College Football vs College Basketball
As you are well aware, college basketball has had a Final Four for decades since 1939. College football finally followed and started a final four (Semifinals) format in 2014.
Here are just some of the basketball Final Four participants over the past decade: Butler (2), VCU, Wichita State, Gonzaga, South Carolina, Oregon, Loyola-Chicago, Texas Tech.
Here are all of the football Final Four participants since 2014: Alabama (6), Clemson (6), Ohio State (4), Oklahoma (4), Notre Dame (2), Georgia, LSU, Florida State, Oregon, Michigan State
I believe you know where I am going with this article. The interesting part of this is that the basketball Final four participants qualified for the Semifinals after winning four NCAA tourney games. On the other hand, football teams like Notre Dame (2018), Michigan St (2016), Florida St (2014) and even Oklahoma (2019) and Ohio St (2016) looked like they didn’t even belong in the football Semifinals based on the way they performed.
There is no question that college football has become an elitist enterprise. Note that of the names listed above of recent participants, Florida State and Michigan State no longer are considered a threat to crack the final four playoff teams. On the other hand, Gonzaga and Baylor are currently ranked #1 and #2 in college basketball while blue bloods Kentucky, Duke, UNC, Michigan State and Kansas are unranked. This would never happen in football.
I believe the reason for this is that college players cannot be drafted into the NFL until three years after leaving high school whereas they can be drafted into the NBA after just one year. Thus, most of the basketball blue bloods have to restock year after year.
Football programs like Alabama, Ohio State and Clemson continue to amass the best football talent around year after year. And since these players are around for a minimum of three years, the rich are only getting richer exponentially… so the chasm between the Haves and the Have Nots just continues to widen. Yes, the transfer portal has become popular in college sports, but it seems that best talent available are just traded among the elites. Ohio St QB Justin Fields began at Georgia, QB Jalen Hurts moved from Alabama to Oklahoma, and Joe Burrows went from Ohio St to LSU. In fact, three of the last four Heisman winners are QB transfers …. and the fourth (this year’s winner) is a three-year WR at Alabama.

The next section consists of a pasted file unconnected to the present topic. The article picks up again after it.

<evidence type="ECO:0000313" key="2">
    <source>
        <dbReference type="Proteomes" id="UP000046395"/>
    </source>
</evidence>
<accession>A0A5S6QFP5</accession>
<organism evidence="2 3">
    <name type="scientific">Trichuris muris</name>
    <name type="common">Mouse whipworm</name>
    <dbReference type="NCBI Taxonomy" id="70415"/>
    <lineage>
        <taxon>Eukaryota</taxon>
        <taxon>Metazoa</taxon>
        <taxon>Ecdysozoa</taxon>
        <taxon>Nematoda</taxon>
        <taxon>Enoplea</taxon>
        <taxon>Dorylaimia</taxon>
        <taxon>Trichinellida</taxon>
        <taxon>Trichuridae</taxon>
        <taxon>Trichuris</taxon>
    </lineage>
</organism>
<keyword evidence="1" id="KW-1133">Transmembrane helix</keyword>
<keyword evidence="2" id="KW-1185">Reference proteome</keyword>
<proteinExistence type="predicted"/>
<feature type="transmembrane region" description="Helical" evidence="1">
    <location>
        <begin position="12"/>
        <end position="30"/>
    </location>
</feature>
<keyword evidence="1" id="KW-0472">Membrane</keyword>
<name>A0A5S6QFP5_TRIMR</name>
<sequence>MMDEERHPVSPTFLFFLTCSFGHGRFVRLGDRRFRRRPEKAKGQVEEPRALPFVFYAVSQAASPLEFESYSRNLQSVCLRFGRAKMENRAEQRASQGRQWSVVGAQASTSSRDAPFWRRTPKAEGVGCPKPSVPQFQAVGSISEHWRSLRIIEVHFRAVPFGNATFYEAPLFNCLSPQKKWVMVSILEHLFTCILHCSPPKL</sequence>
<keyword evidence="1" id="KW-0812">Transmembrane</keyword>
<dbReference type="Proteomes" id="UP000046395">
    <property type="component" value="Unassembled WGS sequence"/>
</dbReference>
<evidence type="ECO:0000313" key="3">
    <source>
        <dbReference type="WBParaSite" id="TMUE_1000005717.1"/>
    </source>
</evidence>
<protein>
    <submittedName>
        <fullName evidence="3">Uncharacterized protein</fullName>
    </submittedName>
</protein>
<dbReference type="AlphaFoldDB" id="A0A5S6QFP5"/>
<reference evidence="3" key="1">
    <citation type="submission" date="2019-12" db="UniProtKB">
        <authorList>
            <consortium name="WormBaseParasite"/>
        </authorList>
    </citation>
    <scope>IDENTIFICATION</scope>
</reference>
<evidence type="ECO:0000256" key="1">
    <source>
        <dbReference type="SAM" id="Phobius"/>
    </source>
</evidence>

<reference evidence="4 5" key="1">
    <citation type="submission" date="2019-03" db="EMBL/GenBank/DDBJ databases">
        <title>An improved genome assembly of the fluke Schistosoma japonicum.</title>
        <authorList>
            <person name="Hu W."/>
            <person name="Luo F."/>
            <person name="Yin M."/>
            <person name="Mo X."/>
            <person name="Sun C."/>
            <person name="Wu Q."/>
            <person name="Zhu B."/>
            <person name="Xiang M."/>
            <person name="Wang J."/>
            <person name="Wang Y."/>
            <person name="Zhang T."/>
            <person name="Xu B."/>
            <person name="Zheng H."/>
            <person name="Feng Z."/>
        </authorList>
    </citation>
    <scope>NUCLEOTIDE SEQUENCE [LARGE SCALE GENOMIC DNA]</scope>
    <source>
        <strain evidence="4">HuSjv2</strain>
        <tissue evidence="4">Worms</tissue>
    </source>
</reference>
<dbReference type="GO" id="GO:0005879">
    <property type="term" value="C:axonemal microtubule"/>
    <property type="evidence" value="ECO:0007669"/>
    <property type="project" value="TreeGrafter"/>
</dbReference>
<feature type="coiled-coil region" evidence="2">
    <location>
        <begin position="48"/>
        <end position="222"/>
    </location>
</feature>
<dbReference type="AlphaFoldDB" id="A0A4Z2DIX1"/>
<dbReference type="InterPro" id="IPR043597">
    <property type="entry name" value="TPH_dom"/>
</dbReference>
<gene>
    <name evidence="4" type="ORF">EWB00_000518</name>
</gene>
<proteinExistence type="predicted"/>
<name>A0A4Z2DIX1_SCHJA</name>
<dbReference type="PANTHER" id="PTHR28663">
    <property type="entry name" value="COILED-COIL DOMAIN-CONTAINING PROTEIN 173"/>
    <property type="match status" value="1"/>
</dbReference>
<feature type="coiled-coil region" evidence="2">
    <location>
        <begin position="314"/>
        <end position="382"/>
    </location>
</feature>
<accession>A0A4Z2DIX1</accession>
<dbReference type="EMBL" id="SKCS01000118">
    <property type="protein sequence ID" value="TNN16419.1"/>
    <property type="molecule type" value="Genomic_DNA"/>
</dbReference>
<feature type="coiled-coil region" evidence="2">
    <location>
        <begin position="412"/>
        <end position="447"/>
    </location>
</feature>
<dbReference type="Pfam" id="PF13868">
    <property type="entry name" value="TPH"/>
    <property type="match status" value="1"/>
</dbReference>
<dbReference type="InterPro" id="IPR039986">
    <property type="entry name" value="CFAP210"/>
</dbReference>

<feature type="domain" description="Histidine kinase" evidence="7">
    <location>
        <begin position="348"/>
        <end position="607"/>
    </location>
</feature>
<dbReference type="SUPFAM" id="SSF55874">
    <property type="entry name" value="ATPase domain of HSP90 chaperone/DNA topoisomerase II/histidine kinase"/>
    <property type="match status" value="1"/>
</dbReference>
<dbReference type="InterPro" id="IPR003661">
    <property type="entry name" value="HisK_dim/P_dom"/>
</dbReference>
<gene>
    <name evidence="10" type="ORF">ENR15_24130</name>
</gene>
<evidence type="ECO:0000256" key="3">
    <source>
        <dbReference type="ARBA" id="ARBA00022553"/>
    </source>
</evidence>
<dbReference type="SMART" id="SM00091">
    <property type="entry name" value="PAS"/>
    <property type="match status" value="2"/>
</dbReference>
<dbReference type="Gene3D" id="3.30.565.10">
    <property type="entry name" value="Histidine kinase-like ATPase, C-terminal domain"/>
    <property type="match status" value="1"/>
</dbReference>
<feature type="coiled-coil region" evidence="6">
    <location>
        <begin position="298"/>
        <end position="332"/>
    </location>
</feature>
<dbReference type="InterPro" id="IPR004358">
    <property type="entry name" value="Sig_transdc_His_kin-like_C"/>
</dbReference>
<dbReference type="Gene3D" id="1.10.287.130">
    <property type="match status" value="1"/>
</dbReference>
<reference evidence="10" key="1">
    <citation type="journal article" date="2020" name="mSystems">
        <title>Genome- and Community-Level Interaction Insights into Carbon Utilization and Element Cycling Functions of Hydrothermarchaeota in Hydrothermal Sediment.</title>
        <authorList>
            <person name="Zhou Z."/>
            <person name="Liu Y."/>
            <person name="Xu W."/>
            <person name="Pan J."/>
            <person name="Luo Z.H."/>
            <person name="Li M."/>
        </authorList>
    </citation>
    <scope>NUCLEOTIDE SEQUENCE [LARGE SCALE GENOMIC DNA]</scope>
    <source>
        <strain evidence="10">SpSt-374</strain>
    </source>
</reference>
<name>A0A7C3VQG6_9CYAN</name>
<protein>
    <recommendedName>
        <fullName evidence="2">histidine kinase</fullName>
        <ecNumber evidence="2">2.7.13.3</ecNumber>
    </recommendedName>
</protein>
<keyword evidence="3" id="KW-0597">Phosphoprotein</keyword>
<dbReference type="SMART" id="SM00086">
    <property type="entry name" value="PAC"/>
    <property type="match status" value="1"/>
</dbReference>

And what is even more puzzling is how schools like Michigan, Miami, USC and Texas can continue to recruit so well but seems to be on the outside looking in. Michigan just had two more four-star QBs transfer out of its program, the 7th and 8th in the Harbaugh era. And in this era where offensive football rules the day, Michigan continues to struggle against the really good offenses despite being loaded with great defensive talent. Its offense just cannot keep pace despite its talent.
I am sure the previous two sentences resonated with you POVers. Pitt indeed looked bad against the two elite (Final 4) teams it played this past season, no doubt! But despite these two blowouts, it finished 2nd in the ACC in total defense this year … cfbstats.com – 2020 Atlantic Coast Conference Team Leaders … and third in scoring defense … cfbstats.com – 2020 Atlantic Coast Conference Team Leaders . When Clemson and Notre Dame are not playing each other, they rarely lose to ACC teams. In fact, neither teamlost to another ACC team in 2020.
When Clemson and Notre Dame are not playing each other, they rarely lose to ACC teams. In fact, neither have not lost to another ACC team since 2017 – four years ago. (note that Notre Dame plays five ACC games per season, 2020 notwithstanding). Just more evidence of the elite football teams separating themselves from the pack.
Otherwise, Pitt continues to be competitive in the ACC. The issue is that it continues to lose close games as it has for quite a long time. This can be improved upon whether it be by the current staff or another, but the chance Pitt football can ever become a national player is extremely unlikely.
That is not the case for Pitt basketball
Gonzaga has been a basketball power for some time. And while it recruits well these days, it still doesn’t get the top players like Kansas, Kentucky, Duke, etc. does. But their players are getting to mature, becoming better players and better teammates over a 3 to 4 year process. And when the seniors (or juniors) leave, you have people who have already been part of the program just step right in.
I believe this is how Pitt prospered for much of the Dixon era. Yes, they never made the Final Four but being an annual Top 20 program, and having two No. 1 seeds in a three-year period is certainly nothing to scoff at. This doesn’t happen overnight and you need to bring in the players that fits your style of play …. At least that is how I believe Pitt did it 10-15 years ago. Maybe part of the current problem is that Pitt has yet to develop any type of identity or style. The current coach still may be swayed by the way his recent employer (and alma mater) does it.
Nonetheless, there is a decent chance that Pitt will once again become a well-respected basketball program whether it be with the current staff or another one. It plays in one of the most respected basketball conferences, it has great student involvement and support, and the NYC/NJ area is arguably the best recruiting area, a place where Pitt has proven to be successful.
I guess I am just trying to reinforce something that many of you all know. Pitt can become what it once was just 10 years ago in basketball, but in football … it has a chance to be right there with the top teams in the ACC …. not named Clemson.
This is not meant to be an endorsement or criticism of the current Pitt coaches. Whether the current staffs should be retained is another issue that will always be debated.